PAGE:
For many of us, the idea of walking to and from places can appear quaint, charming, romantic and old-fashioned. And while walking in our favorite park or neighborhood may be a choice; we are far more disposed to use our cars or public transit options to go places. Today, our urban culture and social landscapes have engineered walking out of existence, forcing us to drive everywhere for the basic necessities of life.
Our workplace, marketplace and neighborhoods have undergone major transformations, which has meant limiting our walking paths to specifically designated areas. Consequently, the ease, favorability, fascination, value and thrill that walking once had is now largely forgotten.
Few of us may relate to or even remember the captivating euphoria that surrounded the first walk on the moon by Neil Armstrong and Buzz Aldrin in the summer of 1969. In other words, for a society that undervalues walking and has forgotten how to walk, holding on to this kind of walking memory or feeling seems simply taken for granted.
Yet, more than romantic or nostalgic ruminations, the appeal to historic walks — like the first moonwalk — reminds us of something most basic in the human spirit, namely, our propensity to be a people of great imagination and mission. Since the dawn of time, the human spirit has sought to go beyond its immediate surroundings. Indeed, for millennia, a walk or pilgrimage has meant contemplating and reaching out to the stars.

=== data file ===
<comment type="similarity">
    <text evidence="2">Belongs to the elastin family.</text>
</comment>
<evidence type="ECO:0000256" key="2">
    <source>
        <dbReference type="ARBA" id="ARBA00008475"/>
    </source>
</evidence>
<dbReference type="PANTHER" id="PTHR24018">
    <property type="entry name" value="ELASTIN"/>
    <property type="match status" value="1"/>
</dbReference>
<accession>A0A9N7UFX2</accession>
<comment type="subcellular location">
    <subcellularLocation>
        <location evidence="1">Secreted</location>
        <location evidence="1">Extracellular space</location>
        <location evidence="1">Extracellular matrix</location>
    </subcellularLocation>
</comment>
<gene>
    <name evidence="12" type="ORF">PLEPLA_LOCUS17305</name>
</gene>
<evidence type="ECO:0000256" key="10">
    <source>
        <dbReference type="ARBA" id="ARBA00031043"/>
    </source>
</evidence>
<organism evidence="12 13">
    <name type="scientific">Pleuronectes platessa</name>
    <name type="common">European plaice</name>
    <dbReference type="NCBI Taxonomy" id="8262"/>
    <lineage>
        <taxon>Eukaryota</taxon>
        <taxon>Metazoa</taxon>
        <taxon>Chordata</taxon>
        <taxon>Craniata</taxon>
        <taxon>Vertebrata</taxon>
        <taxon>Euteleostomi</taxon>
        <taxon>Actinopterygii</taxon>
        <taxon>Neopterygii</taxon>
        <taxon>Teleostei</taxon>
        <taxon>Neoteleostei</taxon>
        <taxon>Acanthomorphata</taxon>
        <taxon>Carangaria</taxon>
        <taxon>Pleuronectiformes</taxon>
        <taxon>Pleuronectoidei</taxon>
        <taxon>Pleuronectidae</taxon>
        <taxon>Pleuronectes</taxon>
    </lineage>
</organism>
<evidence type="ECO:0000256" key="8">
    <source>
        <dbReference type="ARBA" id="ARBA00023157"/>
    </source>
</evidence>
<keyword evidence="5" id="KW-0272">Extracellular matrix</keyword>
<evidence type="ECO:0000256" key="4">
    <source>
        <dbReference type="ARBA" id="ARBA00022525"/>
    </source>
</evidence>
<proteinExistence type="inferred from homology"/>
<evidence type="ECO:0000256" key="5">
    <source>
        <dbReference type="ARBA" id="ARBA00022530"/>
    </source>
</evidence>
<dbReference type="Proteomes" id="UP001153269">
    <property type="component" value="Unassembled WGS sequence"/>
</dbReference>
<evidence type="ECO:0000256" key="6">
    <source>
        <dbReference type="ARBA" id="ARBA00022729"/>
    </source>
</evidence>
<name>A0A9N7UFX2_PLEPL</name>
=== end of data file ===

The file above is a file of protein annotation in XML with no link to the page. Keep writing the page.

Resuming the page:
As this historic recollection implies, our spacewalk involved more than two individuals walking on the surface of moon. In fact, it was the whole world celebrating and learning how to take the first steps with them. For one moment in history, all the people in the world seemed to be greatly united and inspired by the small moon steps that unfolded: the heavens were now really part of our terrestrial world.
While walking on the moon may not be in the stars for many of us, the connection or relationship between heaven and earth remains within our reach. Like the Magi in our Christian story, we are invited to walk along the path and are encouraged to follow the Northern star (Matthew 2:1-12), guiding us to the place and person where heaven and earth meet: “Do not seek your own interest, but rather that of others. Let what was seen in Christ Jesus be seen in you…You are a light among them, like the stars in the universe, holding to the Word of life (Philippians 2: 4-16).
Indeed, ours is a Christian walk and pilgrimage that has taken us far beyond our individualistic and self-centered interests to the place of deeper human encounter and community: “When it was evening, the disciples approached Him and said, ‘This is a deserted place and it is already late; dismiss the crowds so that they can go to the villages and buy food for themselves.’ Jesus said to them, ‘There is no need for them to go away; give them some food yourselves’” (Matthew 14: 13-21).
Like the disciples before us, we, too, have to learn, anew, how much of our earthly and heavenly walk involves intentionally emptying ourselves of all that that divides us in order to walk in the Spirit of Christ. Our world needs us to keep on walking with and for others. Let us not take our faith walk for granted, for only by walking closer to Jesus in solidarity with others can we ever hope for our walk to be memorable and capable of inspiring others to do the same.
F. Javier Orozco
First published August 14, 2020 in the St. Louis Review